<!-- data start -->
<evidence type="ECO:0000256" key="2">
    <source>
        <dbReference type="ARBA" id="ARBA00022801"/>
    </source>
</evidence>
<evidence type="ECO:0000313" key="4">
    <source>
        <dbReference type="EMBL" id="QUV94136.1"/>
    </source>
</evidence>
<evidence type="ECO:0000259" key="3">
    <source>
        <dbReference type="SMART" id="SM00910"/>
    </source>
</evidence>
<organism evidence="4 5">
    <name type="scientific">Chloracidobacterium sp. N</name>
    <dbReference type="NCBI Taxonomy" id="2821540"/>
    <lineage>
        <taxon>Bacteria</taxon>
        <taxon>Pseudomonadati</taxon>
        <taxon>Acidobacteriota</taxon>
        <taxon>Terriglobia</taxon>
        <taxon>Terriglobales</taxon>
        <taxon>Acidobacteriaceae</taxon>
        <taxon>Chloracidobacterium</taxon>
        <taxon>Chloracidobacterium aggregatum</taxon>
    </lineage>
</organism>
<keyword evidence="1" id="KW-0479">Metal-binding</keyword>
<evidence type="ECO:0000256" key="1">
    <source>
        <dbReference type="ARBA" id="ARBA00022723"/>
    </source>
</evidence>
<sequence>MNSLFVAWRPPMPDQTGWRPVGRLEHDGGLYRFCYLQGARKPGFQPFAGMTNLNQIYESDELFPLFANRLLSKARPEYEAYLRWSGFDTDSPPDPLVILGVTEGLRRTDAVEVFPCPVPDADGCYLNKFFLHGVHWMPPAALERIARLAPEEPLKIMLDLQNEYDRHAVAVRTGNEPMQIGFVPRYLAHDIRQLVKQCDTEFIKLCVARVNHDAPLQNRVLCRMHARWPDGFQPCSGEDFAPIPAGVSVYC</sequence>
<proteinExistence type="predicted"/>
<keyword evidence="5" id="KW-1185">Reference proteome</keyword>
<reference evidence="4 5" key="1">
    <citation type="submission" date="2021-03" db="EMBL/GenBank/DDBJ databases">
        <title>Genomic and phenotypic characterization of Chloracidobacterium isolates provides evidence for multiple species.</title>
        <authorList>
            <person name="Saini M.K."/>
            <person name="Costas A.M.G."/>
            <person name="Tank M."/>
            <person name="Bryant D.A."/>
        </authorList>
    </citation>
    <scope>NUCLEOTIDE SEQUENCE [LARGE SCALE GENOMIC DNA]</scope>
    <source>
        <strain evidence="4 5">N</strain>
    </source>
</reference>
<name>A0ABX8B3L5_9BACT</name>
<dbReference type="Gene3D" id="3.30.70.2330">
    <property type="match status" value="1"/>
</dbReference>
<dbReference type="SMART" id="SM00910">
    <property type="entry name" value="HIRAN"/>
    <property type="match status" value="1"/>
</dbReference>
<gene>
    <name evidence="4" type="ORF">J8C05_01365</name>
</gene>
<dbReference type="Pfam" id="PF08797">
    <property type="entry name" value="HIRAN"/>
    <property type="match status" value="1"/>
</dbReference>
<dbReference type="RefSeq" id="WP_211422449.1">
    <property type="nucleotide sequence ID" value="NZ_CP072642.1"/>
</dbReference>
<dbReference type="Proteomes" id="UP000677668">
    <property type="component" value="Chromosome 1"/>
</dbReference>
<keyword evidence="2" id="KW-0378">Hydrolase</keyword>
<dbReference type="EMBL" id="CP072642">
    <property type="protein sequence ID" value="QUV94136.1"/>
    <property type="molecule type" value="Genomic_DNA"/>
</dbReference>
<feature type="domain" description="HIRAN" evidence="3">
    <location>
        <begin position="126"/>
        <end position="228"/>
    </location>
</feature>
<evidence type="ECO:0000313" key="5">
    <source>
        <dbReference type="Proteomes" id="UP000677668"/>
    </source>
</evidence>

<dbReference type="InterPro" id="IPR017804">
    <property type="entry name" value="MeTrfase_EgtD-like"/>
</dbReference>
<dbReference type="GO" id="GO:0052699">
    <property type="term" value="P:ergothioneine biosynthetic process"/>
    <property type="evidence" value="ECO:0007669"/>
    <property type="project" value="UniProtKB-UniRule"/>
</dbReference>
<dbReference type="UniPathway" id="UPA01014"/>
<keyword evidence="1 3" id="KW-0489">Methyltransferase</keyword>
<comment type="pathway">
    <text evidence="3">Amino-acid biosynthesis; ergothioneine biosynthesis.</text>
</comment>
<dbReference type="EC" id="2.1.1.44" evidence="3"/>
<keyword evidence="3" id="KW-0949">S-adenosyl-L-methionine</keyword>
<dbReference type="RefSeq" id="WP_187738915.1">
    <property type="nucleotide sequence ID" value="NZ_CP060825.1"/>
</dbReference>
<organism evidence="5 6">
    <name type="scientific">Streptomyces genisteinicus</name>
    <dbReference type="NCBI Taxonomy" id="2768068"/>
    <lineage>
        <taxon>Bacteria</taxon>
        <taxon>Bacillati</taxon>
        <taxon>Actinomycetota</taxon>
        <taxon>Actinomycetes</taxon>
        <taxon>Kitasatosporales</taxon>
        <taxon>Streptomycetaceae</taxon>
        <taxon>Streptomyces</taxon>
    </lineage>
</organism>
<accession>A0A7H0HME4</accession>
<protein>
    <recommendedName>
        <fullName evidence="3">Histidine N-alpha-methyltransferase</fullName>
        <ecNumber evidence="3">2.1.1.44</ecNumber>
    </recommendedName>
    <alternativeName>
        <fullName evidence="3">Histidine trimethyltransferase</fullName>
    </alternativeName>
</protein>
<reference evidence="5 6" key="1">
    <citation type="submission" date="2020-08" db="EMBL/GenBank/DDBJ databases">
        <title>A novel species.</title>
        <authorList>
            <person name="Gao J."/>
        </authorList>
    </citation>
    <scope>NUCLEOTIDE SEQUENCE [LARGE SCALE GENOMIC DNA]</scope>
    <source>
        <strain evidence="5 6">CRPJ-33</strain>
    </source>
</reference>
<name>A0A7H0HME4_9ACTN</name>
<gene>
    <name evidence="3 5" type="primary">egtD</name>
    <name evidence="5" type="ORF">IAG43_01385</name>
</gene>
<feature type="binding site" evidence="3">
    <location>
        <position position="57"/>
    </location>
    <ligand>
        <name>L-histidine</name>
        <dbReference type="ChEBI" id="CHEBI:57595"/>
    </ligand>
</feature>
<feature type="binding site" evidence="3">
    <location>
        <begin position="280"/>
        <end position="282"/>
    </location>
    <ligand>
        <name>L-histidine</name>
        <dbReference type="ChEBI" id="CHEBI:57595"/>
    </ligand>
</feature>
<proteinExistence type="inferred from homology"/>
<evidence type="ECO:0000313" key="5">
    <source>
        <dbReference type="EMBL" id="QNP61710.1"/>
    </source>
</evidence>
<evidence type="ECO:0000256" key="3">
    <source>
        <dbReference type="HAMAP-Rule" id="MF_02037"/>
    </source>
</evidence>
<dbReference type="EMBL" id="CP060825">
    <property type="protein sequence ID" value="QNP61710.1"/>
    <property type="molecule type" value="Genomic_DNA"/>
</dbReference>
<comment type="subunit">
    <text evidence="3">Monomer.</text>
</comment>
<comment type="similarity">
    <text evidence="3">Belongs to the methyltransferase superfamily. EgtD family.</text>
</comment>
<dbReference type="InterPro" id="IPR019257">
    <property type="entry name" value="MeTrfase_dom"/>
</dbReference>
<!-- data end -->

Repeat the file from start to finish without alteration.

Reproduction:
<evidence type="ECO:0000256" key="2">
    <source>
        <dbReference type="ARBA" id="ARBA00022801"/>
    </source>
</evidence>
<evidence type="ECO:0000313" key="4">
    <source>
        <dbReference type="EMBL" id="QUV94136.1"/>
    </source>
</evidence>
<evidence type="ECO:0000259" key="3">
    <source>
        <dbReference type="SMART" id="SM00910"/>
    </source>
</evidence>
<organism evidence="4 5">
    <name type="scientific">Chloracidobacterium sp. N</name>
    <dbReference type="NCBI Taxonomy" id="2821540"/>
    <lineage>
        <taxon>Bacteria</taxon>
        <taxon>Pseudomonadati</taxon>
        <taxon>Acidobacteriota</taxon>
        <taxon>Terriglobia</taxon>
        <taxon>Terriglobales</taxon>
        <taxon>Acidobacteriaceae</taxon>
        <taxon>Chloracidobacterium</taxon>
        <taxon>Chloracidobacterium aggregatum</taxon>
    </lineage>
</organism>
<keyword evidence="1" id="KW-0479">Metal-binding</keyword>
<evidence type="ECO:0000256" key="1">
    <source>
        <dbReference type="ARBA" id="ARBA00022723"/>
    </source>
</evidence>
<sequence>MNSLFVAWRPPMPDQTGWRPVGRLEHDGGLYRFCYLQGARKPGFQPFAGMTNLNQIYESDELFPLFANRLLSKARPEYEAYLRWSGFDTDSPPDPLVILGVTEGLRRTDAVEVFPCPVPDADGCYLNKFFLHGVHWMPPAALERIARLAPEEPLKIMLDLQNEYDRHAVAVRTGNEPMQIGFVPRYLAHDIRQLVKQCDTEFIKLCVARVNHDAPLQNRVLCRMHARWPDGFQPCSGEDFAPIPAGVSVYC</sequence>
<proteinExistence type="predicted"/>
<keyword evidence="5" id="KW-1185">Reference proteome</keyword>
<reference evidence="4 5" key="1">
    <citation type="submission" date="2021-03" db="EMBL/GenBank/DDBJ databases">
        <title>Genomic and phenotypic characterization of Chloracidobacterium isolates provides evidence for multiple species.</title>
        <authorList>
            <person name="Saini M.K."/>
            <person name="Costas A.M.G."/>
            <person name="Tank M."/>
            <person name="Bryant D.A."/>
        </authorList>
    </citation>
    <scope>NUCLEOTIDE SEQUENCE [LARGE SCALE GENOMIC DNA]</scope>
    <source>
        <strain evidence="4 5">N</strain>
    </source>
</reference>
<name>A0ABX8B3L5_9BACT</name>
<dbReference type="Gene3D" id="3.30.70.2330">
    <property type="match status" value="1"/>
</dbReference>
<dbReference type="SMART" id="SM00910">
    <property type="entry name" value="HIRAN"/>
    <property type="match status" value="1"/>
</dbReference>
<gene>
    <name evidence="4" type="ORF">J8C05_01365</name>
</gene>
<dbReference type="Pfam" id="PF08797">
    <property type="entry name" value="HIRAN"/>
    <property type="match status" value="1"/>
</dbReference>
<dbReference type="RefSeq" id="WP_211422449.1">
    <property type="nucleotide sequence ID" value="NZ_CP072642.1"/>
</dbReference>
<dbReference type="Proteomes" id="UP000677668">
    <property type="component" value="Chromosome 1"/>
</dbReference>
<keyword evidence="2" id="KW-0378">Hydrolase</keyword>
<dbReference type="EMBL" id="CP072642">
    <property type="protein sequence ID" value="QUV94136.1"/>
    <property type="molecule type" value="Genomic_DNA"/>
</dbReference>
<feature type="domain" description="HIRAN" evidence="3">
    <location>
        <begin position="126"/>
        <end position="228"/>
    </location>
</feature>
<evidence type="ECO:0000313" key="5">
    <source>
        <dbReference type="Proteomes" id="UP000677668"/>
    </source>
</evidence>

<dbReference type="InterPro" id="IPR017804">
    <property type="entry name" value="MeTrfase_EgtD-like"/>
</dbReference>
<dbReference type="GO" id="GO:0052699">
    <property type="term" value="P:ergothioneine biosynthetic process"/>
    <property type="evidence" value="ECO:0007669"/>
    <property type="project" value="UniProtKB-UniRule"/>
</dbReference>
<dbReference type="UniPathway" id="UPA01014"/>
<keyword evidence="1 3" id="KW-0489">Methyltransferase</keyword>
<comment type="pathway">
    <text evidence="3">Amino-acid biosynthesis; ergothioneine biosynthesis.</text>
</comment>
<dbReference type="EC" id="2.1.1.44" evidence="3"/>
<keyword evidence="3" id="KW-0949">S-adenosyl-L-methionine</keyword>
<dbReference type="RefSeq" id="WP_187738915.1">
    <property type="nucleotide sequence ID" value="NZ_CP060825.1"/>
</dbReference>
<organism evidence="5 6">
    <name type="scientific">Streptomyces genisteinicus</name>
    <dbReference type="NCBI Taxonomy" id="2768068"/>
    <lineage>
        <taxon>Bacteria</taxon>
        <taxon>Bacillati</taxon>
        <taxon>Actinomycetota</taxon>
        <taxon>Actinomycetes</taxon>
        <taxon>Kitasatosporales</taxon>
        <taxon>Streptomycetaceae</taxon>
        <taxon>Streptomyces</taxon>
    </lineage>
</organism>
<accession>A0A7H0HME4</accession>
<protein>
    <recommendedName>
        <fullName evidence="3">Histidine N-alpha-methyltransferase</fullName>
        <ecNumber evidence="3">2.1.1.44</ecNumber>
    </recommendedName>
    <alternativeName>
        <fullName evidence="3">Histidine trimethyltransferase</fullName>
    </alternativeName>
</protein>
<reference evidence="5 6" key="1">
    <citation type="submission" date="2020-08" db="EMBL/GenBank/DDBJ databases">
        <title>A novel species.</title>
        <authorList>
            <person name="Gao J."/>
        </authorList>
    </citation>
    <scope>NUCLEOTIDE SEQUENCE [LARGE SCALE GENOMIC DNA]</scope>
    <source>
        <strain evidence="5 6">CRPJ-33</strain>
    </source>
</reference>
<name>A0A7H0HME4_9ACTN</name>
<gene>
    <name evidence="3 5" type="primary">egtD</name>
    <name evidence="5" type="ORF">IAG43_01385</name>
</gene>
<feature type="binding site" evidence="3">
    <location>
        <position position="57"/>
    </location>
    <ligand>
        <name>L-histidine</name>
        <dbReference type="ChEBI" id="CHEBI:57595"/>
    </ligand>
</feature>
<feature type="binding site" evidence="3">
    <location>
        <begin position="280"/>
        <end position="282"/>
    </location>
    <ligand>
        <name>L-histidine</name>
        <dbReference type="ChEBI" id="CHEBI:57595"/>
    </ligand>
</feature>
<proteinExistence type="inferred from homology"/>
<evidence type="ECO:0000313" key="5">
    <source>
        <dbReference type="EMBL" id="QNP61710.1"/>
    </source>
</evidence>
<evidence type="ECO:0000256" key="3">
    <source>
        <dbReference type="HAMAP-Rule" id="MF_02037"/>
    </source>
</evidence>
<dbReference type="EMBL" id="CP060825">
    <property type="protein sequence ID" value="QNP61710.1"/>
    <property type="molecule type" value="Genomic_DNA"/>
</dbReference>
<comment type="subunit">
    <text evidence="3">Monomer.</text>
</comment>
<comment type="similarity">
    <text evidence="3">Belongs to the methyltransferase superfamily. EgtD family.</text>
</comment>
<dbReference type="InterPro" id="IPR019257">
    <property type="entry name" value="MeTrfase_dom"/>
</dbReference>